Proenza Schouler SS15: A Strange Sportswear Collection That Almost Misses the Mark

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Proenza Schouler SS15: A Strange Sportswear Collection That Almost Misses the Mark

There are plenty of shows that we wouldn’t want to miss at New York Fashion Week, but one of the most highly anticipated runways of the season is always Proenza Schouler. For Spring 2015, Lazaro Hernandez and Jack McCollough broke free of their golden streak and decided to play with textures, colors and fabrics that were a little strange, all things considered, but overall didn’t fail to please. Playing with sportswear, ‘80s silhouettes and elevated everyday attire, the collection is both chic and unexpected in a shoppable mix of strange hits and misses.

Proenza Schouler

Beginning with the idea of America sportswear, the Proenza boys started with basics and brought them up to Fashion Week standards with leather, crochet, knits and python prints. Laser-cut check patterns were popular throughout the collection, found in skirts, trims and shirts, while argyle was featured with a twist, mirrored through abstract knits and leather. An attempt to mix both lady-like silhouettes and sportswear caused the collection to fall a little flat, leaving a wearable, but ultimately dull collection—not what we’ve come to expect of Proenza Schouler.

Proenza Schouler

Color followed that of the previous season with muted creams, khaki, gray and black, but was spotted with electric blue and burnt reds that gave the collection some its best and worst moments. Blue, snakeskin motorcycle jackets were bold and of-the-moment on the runway, and will undoubtedly be seen on street style stars next season, while the orange-red, dual tone leather pants seem better suited for lovable villain Harley Quinn. The elastic-waist leather skirt we could live without (especially in that Halloween motif) and the oversized parkas are not doing the models any favors.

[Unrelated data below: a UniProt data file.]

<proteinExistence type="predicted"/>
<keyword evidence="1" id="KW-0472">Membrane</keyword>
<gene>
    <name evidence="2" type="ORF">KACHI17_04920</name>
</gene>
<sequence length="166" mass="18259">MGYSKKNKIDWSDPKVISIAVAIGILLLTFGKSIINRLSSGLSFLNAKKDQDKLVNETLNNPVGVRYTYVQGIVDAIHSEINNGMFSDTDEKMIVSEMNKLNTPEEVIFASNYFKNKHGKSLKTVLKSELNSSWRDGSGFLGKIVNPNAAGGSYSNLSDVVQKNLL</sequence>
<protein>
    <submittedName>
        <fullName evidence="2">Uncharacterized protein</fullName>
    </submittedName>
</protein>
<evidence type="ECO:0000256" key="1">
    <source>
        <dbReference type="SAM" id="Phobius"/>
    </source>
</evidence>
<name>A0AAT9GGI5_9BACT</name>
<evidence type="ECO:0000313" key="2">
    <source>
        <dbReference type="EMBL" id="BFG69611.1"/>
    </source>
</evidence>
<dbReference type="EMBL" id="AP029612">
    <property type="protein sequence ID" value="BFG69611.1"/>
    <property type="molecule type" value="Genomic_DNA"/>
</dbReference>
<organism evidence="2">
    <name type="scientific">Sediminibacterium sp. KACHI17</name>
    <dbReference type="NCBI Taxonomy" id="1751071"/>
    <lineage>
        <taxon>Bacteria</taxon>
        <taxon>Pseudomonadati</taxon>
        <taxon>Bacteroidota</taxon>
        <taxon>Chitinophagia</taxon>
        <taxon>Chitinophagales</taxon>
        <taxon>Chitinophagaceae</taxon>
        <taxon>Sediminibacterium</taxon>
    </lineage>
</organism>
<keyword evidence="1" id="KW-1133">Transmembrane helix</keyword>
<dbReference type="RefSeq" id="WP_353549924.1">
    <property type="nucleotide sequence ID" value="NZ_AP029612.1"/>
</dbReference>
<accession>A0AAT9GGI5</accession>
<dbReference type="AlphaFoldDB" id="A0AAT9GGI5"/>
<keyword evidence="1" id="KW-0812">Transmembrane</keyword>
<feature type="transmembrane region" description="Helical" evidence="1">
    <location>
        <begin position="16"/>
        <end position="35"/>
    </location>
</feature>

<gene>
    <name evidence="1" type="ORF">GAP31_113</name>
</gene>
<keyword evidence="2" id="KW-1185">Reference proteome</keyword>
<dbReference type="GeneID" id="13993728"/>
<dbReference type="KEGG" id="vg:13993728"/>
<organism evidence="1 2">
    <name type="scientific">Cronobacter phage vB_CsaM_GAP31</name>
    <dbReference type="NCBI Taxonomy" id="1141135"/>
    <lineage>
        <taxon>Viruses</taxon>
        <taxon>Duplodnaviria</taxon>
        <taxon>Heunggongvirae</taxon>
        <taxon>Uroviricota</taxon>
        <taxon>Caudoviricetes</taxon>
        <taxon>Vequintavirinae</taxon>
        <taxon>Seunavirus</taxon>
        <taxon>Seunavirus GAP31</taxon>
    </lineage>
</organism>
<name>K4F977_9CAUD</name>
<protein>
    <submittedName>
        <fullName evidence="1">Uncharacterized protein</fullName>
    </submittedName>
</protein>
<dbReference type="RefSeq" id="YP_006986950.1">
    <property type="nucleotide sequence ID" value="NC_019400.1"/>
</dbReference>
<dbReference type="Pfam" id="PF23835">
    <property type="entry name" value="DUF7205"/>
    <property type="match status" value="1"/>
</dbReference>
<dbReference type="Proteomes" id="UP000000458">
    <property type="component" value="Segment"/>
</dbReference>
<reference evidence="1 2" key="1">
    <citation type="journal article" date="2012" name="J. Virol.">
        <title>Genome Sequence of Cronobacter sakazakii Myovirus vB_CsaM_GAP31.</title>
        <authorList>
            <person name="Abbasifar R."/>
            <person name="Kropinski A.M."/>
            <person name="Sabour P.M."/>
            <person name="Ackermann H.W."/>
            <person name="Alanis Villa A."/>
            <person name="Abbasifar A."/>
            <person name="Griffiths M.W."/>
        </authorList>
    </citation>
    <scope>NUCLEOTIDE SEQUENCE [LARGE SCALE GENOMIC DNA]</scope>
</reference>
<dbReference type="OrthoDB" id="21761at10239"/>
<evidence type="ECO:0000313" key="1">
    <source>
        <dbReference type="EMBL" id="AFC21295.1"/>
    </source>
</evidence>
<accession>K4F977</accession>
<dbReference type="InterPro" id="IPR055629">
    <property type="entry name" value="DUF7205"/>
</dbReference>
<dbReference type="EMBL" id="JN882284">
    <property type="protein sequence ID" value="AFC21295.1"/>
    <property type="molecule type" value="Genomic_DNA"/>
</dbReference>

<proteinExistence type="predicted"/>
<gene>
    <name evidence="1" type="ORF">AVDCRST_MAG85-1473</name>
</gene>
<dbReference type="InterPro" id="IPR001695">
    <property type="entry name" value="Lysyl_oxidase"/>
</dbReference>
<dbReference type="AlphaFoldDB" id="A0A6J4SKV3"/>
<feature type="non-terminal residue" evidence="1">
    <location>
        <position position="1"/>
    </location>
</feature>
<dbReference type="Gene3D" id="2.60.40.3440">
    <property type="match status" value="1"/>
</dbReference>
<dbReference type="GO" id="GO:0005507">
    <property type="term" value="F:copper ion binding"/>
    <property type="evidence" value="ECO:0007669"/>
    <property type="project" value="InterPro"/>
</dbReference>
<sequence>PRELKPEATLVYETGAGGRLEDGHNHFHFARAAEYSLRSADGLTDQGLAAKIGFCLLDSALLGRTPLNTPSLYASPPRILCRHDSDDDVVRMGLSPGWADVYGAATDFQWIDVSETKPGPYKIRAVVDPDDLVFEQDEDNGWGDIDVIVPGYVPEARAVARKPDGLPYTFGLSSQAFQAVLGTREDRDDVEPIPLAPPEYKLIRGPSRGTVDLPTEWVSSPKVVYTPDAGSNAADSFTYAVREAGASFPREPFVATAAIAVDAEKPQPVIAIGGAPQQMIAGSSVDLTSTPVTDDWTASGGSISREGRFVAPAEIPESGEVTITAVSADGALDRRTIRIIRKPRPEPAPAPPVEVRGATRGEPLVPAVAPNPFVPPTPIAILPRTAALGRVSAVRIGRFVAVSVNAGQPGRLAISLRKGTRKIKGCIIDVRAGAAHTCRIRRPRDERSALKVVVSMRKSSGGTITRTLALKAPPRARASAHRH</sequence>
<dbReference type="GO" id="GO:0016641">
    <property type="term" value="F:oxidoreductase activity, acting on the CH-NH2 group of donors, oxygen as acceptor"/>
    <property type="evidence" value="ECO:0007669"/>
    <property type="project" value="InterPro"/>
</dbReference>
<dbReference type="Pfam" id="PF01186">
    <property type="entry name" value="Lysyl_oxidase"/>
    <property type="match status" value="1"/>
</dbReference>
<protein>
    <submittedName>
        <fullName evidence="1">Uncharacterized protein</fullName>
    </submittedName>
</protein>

Proenza Schouler

But despite the few looks that were more costume than runway, there were a few outstanding pieces that carried the collection and made it a win. Fringe has been hitting the runway in the worst way and no one seems to be getting it right—until now. Pulling it down to an angle at the bottom of sleeveless dresses made fringe seem chic, which, to be honest, is something we never thought we’d say. It was left as an undone weave, falling from the garment organically and at all the right lengths, something Hernandez and McCollough excel at. Hopefully we see work that lives up to their name next season.

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